About 1000 meters north of Phnom Pros, there is another higher hill with a sharp-pointed peak called Phnom Srei. There are also several smaller hills at Phnom Srei called Phnom Dangrek, Phnom Ly and Phnom Chhuk. Visitors can reach the peak by climbing 308 steps. At the top are the remnants of a destroyed temple. No monks live there, however, there is a Duan Chi who cares for the site and asks visitors for donations to rebuild the temple.

This site is popular with Cambodians during traditional festivals like Khmer new year and Pchum Bin. The top of the hill affords visitors a beautiful view of Kampong Cham province.

Preah Theat Teuk Chhar:
Preah Theat Teuk Chhar is a group of temples in Thmo Da village, Beung Nay commune and Thmei village, Krouch commune in Prey Chhar district, about 39 kilometers from Kampong Cham provincial town. Visitors can reach Preah Theat Teuk Chhar by taking National Road 7 from Kampong Cham, turn right at the provincial road and drive 13 kilometer before turning right again and driving another 5 kilometers along a canal trail, to the temple site.

The temples were constructed in AD 1005, during the reign of King Suryavarman I. As proposed by King’s adviser Chung Chheal, the King agreed to build these temples and Leaksintra started construction on the site called Sithiborya that which owned by the King, who also contributed money. Leaksintra, however, used his salesmanship to encourage the local people to contribute money as well, until the project was finished.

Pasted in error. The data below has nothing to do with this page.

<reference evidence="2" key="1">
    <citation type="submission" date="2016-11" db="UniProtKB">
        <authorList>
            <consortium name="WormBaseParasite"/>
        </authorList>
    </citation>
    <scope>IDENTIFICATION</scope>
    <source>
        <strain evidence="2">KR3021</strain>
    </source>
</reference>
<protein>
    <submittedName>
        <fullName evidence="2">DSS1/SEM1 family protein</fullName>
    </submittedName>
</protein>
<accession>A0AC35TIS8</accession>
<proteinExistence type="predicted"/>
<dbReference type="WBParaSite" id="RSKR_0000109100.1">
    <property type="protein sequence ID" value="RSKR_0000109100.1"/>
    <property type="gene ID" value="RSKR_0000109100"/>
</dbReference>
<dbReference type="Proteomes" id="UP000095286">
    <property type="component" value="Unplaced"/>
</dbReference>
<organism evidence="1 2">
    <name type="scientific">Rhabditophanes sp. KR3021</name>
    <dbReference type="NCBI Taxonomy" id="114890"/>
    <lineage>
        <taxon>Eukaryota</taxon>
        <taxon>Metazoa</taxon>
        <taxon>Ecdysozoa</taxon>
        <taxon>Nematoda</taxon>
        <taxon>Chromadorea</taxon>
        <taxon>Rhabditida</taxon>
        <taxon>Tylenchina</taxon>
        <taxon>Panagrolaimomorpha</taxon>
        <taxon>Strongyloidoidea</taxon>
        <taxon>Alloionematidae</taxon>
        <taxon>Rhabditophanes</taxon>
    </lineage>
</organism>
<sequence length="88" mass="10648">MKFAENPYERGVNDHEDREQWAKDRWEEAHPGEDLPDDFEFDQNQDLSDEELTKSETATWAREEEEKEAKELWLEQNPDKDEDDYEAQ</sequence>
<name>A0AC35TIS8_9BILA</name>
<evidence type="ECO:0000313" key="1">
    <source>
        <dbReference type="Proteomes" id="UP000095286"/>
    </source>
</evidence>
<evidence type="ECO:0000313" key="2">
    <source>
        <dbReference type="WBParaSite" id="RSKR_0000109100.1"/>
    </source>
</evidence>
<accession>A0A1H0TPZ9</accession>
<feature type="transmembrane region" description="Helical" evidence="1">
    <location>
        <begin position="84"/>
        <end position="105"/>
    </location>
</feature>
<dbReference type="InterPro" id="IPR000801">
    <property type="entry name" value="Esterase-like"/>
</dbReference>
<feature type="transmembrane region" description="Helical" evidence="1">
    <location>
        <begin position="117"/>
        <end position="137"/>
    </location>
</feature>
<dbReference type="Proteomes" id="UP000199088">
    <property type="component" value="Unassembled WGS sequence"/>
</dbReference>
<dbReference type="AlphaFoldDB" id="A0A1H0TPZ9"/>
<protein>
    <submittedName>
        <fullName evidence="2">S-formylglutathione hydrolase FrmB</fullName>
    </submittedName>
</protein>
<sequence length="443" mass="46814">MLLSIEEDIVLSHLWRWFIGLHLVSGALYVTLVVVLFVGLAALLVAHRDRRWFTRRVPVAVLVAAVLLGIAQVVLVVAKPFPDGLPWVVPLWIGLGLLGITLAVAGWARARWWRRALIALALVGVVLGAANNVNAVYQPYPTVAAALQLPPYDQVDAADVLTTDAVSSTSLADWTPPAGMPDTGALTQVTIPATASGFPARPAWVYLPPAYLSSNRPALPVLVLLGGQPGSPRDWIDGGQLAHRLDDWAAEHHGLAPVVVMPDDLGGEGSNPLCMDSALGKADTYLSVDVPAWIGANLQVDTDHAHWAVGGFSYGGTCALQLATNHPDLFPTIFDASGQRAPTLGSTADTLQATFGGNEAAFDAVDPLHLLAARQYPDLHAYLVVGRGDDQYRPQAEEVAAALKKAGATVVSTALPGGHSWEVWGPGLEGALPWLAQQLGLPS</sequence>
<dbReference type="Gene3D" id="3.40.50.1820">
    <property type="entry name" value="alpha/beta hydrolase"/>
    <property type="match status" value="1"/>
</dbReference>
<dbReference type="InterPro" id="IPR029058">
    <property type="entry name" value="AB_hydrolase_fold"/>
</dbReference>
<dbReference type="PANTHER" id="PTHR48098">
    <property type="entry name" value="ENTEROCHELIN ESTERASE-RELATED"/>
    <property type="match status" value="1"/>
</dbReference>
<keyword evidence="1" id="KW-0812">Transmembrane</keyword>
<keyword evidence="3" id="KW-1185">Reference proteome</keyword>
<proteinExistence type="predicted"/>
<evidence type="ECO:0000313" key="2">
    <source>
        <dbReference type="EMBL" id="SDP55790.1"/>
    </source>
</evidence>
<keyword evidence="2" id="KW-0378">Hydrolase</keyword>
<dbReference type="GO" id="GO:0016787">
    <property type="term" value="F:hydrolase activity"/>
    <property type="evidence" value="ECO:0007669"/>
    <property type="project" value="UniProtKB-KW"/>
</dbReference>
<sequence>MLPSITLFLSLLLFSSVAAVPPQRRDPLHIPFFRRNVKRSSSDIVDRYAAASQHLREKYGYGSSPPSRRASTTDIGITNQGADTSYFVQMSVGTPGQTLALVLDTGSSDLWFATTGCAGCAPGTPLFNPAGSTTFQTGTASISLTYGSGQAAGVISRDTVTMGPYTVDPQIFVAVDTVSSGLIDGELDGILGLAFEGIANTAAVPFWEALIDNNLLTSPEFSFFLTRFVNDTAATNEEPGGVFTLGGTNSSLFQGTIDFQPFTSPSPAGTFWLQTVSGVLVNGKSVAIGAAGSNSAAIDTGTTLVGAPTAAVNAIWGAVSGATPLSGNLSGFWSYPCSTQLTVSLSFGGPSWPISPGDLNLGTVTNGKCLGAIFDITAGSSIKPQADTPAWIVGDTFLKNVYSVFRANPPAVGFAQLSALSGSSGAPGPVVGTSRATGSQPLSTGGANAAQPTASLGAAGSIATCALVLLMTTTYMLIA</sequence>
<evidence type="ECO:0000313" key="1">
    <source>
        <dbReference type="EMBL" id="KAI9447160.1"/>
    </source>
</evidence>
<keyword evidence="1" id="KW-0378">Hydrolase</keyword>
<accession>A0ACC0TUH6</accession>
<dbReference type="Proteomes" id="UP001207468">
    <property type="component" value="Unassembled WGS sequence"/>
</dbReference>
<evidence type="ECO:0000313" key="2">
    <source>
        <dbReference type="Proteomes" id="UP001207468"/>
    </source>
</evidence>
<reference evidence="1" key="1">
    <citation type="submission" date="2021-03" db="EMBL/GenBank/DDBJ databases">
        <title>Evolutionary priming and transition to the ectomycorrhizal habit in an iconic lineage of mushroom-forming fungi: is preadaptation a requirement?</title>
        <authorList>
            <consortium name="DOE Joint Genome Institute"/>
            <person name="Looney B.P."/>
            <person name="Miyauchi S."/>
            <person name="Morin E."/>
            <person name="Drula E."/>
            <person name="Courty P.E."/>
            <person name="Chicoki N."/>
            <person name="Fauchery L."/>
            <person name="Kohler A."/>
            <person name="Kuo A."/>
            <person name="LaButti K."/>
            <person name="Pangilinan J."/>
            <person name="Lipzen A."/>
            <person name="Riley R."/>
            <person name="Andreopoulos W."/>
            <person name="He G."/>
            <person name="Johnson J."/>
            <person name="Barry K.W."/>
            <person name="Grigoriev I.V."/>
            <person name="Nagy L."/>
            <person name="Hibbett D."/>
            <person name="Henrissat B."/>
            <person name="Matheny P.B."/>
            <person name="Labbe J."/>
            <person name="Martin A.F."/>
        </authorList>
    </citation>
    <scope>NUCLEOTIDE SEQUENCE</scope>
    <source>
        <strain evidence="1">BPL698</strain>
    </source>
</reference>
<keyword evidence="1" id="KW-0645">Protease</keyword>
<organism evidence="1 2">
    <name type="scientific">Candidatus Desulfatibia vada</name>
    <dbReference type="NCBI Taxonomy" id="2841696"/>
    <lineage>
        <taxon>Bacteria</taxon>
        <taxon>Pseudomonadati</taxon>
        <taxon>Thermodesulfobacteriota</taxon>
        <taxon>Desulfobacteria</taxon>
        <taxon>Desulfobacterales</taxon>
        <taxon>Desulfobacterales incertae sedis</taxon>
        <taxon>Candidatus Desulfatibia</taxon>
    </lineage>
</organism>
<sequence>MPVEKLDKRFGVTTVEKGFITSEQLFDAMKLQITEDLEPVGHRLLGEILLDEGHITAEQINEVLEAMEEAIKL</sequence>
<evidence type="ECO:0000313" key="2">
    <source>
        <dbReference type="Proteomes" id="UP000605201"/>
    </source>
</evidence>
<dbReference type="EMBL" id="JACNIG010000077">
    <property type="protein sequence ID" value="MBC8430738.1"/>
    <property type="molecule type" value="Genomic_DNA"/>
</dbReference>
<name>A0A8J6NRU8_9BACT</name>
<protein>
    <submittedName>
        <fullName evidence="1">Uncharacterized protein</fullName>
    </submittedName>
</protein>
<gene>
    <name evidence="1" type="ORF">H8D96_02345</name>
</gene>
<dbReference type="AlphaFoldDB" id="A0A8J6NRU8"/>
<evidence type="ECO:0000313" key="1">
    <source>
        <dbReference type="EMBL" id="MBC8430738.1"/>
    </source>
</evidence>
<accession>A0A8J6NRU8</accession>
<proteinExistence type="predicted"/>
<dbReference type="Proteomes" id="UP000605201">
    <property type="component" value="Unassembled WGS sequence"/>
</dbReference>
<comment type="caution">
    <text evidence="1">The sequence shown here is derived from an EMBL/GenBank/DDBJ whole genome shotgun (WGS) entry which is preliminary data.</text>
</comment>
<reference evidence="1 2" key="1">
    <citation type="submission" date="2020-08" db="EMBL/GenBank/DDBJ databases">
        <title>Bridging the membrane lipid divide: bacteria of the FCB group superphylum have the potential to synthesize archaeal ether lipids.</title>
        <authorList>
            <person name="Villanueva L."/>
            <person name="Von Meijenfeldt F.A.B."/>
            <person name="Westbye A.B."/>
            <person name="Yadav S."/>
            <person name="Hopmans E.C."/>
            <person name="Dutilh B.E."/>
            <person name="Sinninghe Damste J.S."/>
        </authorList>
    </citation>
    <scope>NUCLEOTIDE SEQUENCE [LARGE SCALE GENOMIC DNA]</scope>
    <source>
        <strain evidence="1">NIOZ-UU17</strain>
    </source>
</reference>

One of the temple houses s Shiva Lingam named Sreipatresvara, and two divinity statues called Paramesvara and Sarasvata at both sides. Another cavelike temple believed to house a god is located along a canal, near a waterfall. Badly damaged over the years, only one door frame remains today, and it is overgrown with vegetation.

The architect excavated a large pond on the right side of the temple called Leaksintrada. A golden Silva lingam was kept in the middle of the pond. Nearby, a village of wealthy people was formed. In addition, people from nearby villages were invited to live there, too, and the village soon became a crowded but cheerful town.

Leaksintra told the king of the new town, and the king went there to celebrate the town’s inaugurateion in AD 1025. He gave the city numerous gifts, including 29 soldiers and a rice field that surrounded the temple. He had ponds dug and a huge court built for festival celebrations, and he gave decorations for the temple. He named the site Leaksintrabot in honor of its architect, Leaksintra.

Later, the site became a place for religious worship. The religions practiced changed from King to King. Some kings practiced Brahmanism, while some practiced Mahayana Buddhism. Others were Theravada Buddhists, which explains why there are so many small temples at Preah Theat Teuk Chhar. All told, there are 551 small temples which are influenced by Brahmanism and Buddhism. Some of the temples contain statues of heroes who gave their lives for the nation.

Many of the temples were destroyed by years of war. Others were heavily damaged. Today, monks and visitors to the site search in hopes of finding the name and foundations of these temples so they might be rebuilt.  Some temples have been rebuilt already, their wood and tile roofing replaced with concrete.

Teuk Chhar:

Next to Preah Theat Teuk Chhar temples is a canal dug during ancient times. Water fills the canal year round, and the water is very clear and free-flowing, making it popular with tourists who enjoy bathing in it. At one time, there were many trees and plants along both sides of the canal, but they were removed to make a big plain, where the water flows alongside the main temple.